- Watch part 1 to learn about the top 3 challenges in FMCG retail, which covers:
- The FMCG Landscape: the online appearance of a Sainsbury’s-Asda merger
- The Retailer Black Box: how brands understand their true performance on supermarkets and retailers
- Customer Loyalty: how retailers keep their loyalists “exclusive”
- Watch part 2 to learn about how to increase and retain your readership, which covers:
- Acquisition: using AMP to your advantage
- Loyalty: engaging with tour exclusive audience
- Monetization: informing your commercial efforts
- Watch part 3 to learn about how to identify and reach super customers, which covers:
- Identifying opportunities: looking at audience engagement
- Reaching your super customers: using search and clickstream data
- Nurturing your loyalists: how to keep your ‘exclusive’ exclusive and migrate your overlap
Part 1: The Top Three Challenges in FMCG Retail
What will a merger between Sainsbury’s and Asda look like online?
Looking at the online market share for the top 10 supermarkets, we can see that Tesco is a market leader. They attract 2.42 million people, followed by Asda and Sainsburys during April and May 2018. If we saw a merger between Asda and Sainsburys, they would have a combined total of nearly 3.5 million unique users – 44% greater than Tesco overall.
Top 10 Supermarkets
Online Audience Size Total Unique Users, 4 weeks to 12thMay
Defining your audience by exclusive vs. shared loyalty
To keep your loyalists, you must first identify why they come to you, and why they go to your competitors. We can see in terms of Tesco and Nectar cardholders that there are almost 3 million unique users for each retailer. When we zoom into the combined audience, we can see unique users are roughly about 1 million for this period, equating to almost 30% of Tesco and Nectar’s engaged audience.
Engaged Tesco Clubcard vs. Nectar Card
Audience Overlap (4 weeks to 5-May)
See how you can overcome FMCG retailer challenges below
Part 2: Increasing and Retaining your Readership
Audience overlap – Vogue vs. Cosmo
People generally consume more than one source of media, so, brands question how to retain exclusive audiences and how to promote loyalty. Looking at Vogue and Cosmopolitan audiences, we can see that over 440,000 people have only been to Cosmopolitan, and over 180,000 people have only been to Vogue. When we highlight the shared audience between these magazines, we can see there are nearly 30,000 people who visited Vogue and Cosmopolitan.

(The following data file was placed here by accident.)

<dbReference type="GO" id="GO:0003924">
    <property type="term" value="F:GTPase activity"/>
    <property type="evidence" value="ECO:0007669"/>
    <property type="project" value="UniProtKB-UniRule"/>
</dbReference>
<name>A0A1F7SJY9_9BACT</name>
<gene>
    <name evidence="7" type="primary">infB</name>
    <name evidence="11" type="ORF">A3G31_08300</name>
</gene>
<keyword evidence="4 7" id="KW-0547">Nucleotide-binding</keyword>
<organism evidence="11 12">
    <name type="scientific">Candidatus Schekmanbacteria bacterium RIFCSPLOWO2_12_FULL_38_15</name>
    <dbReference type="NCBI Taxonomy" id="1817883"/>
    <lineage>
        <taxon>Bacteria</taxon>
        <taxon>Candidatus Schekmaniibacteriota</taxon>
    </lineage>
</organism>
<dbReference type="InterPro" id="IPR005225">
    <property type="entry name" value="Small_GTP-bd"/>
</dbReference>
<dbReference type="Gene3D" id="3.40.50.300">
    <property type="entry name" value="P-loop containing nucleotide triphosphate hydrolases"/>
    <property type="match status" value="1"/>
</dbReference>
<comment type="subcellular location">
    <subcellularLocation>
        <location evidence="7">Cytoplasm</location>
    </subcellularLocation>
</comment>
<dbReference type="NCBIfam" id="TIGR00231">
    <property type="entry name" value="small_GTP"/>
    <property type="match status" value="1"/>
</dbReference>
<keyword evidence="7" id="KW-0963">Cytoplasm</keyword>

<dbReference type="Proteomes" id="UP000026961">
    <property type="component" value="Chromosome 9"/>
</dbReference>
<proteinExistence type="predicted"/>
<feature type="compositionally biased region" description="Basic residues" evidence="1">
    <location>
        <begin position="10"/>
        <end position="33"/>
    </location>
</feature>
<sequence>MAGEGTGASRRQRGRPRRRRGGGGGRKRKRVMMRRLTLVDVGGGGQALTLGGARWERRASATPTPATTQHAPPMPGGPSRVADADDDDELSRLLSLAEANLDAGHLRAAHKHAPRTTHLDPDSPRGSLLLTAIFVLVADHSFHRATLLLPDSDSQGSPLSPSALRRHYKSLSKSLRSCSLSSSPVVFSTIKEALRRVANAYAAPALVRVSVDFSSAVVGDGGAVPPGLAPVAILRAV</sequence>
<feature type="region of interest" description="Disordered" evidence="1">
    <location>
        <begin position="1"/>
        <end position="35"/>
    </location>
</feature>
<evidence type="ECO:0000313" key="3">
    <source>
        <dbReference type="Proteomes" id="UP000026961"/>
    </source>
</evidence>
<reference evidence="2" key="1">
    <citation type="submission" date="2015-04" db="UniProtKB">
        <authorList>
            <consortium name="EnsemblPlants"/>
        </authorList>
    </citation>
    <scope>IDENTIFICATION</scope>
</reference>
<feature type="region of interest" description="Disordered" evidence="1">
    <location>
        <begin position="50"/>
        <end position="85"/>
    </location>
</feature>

Vogue vs. Cosmopolitan
Tesla’s halo effect
Using the release of Tesla’s first mass-market mid-range electric car as an example, we can see that audiences searching for Tesla Model S, X & 3 ramped up in July to over 127, 000, showing the direct uplift of their campaign. Most notably, this launch had a halo effect on all search terms around electric cars within this period. We can see that there was a huge increase in July, showing +108% growth MoM during this period.
Learn how to retain and increase your readership
Part 3: Identifying and Reaching Super Customers
Audience engagement vs. volume
Finally, we will look at Gymshark as an example to illustrate how to identify super customer opportunities. We will see that engagement metrics can sometimes be better than volume-based metrics when identifying brand advocates. If we only look at the volume-based metrics, we can see that Gymshark attracts and reaches a large number of 18-24 yo females. Consequently, when we consider the engagement metrics, we can see that males in this 18-24 yo age group visit and spend more time on the Gymshark site.
By Audience (18-24 yo Renters)
|Metric||18-24 yo Female Renters||18-24 yo Male Renters|
|Average Visits/ User||3.4||7.0|
|Average Time/ Visit||3m 14s||4m 43s|
Segmenting by Frequency
We will use engagement metric frequency as a starting point for identifying how to reach super consumers through search and clickstream data. The ability to gauge engagement is crucial for the News and Media industry. This example highlights how frequency was used to segment for a leading UK News Provider. By segmenting readers into three different groups over a twelve-week period, this publisher was able to see that the low-frequency segment was ten times the size of the high frequency, and the mid-frequency was three times the size.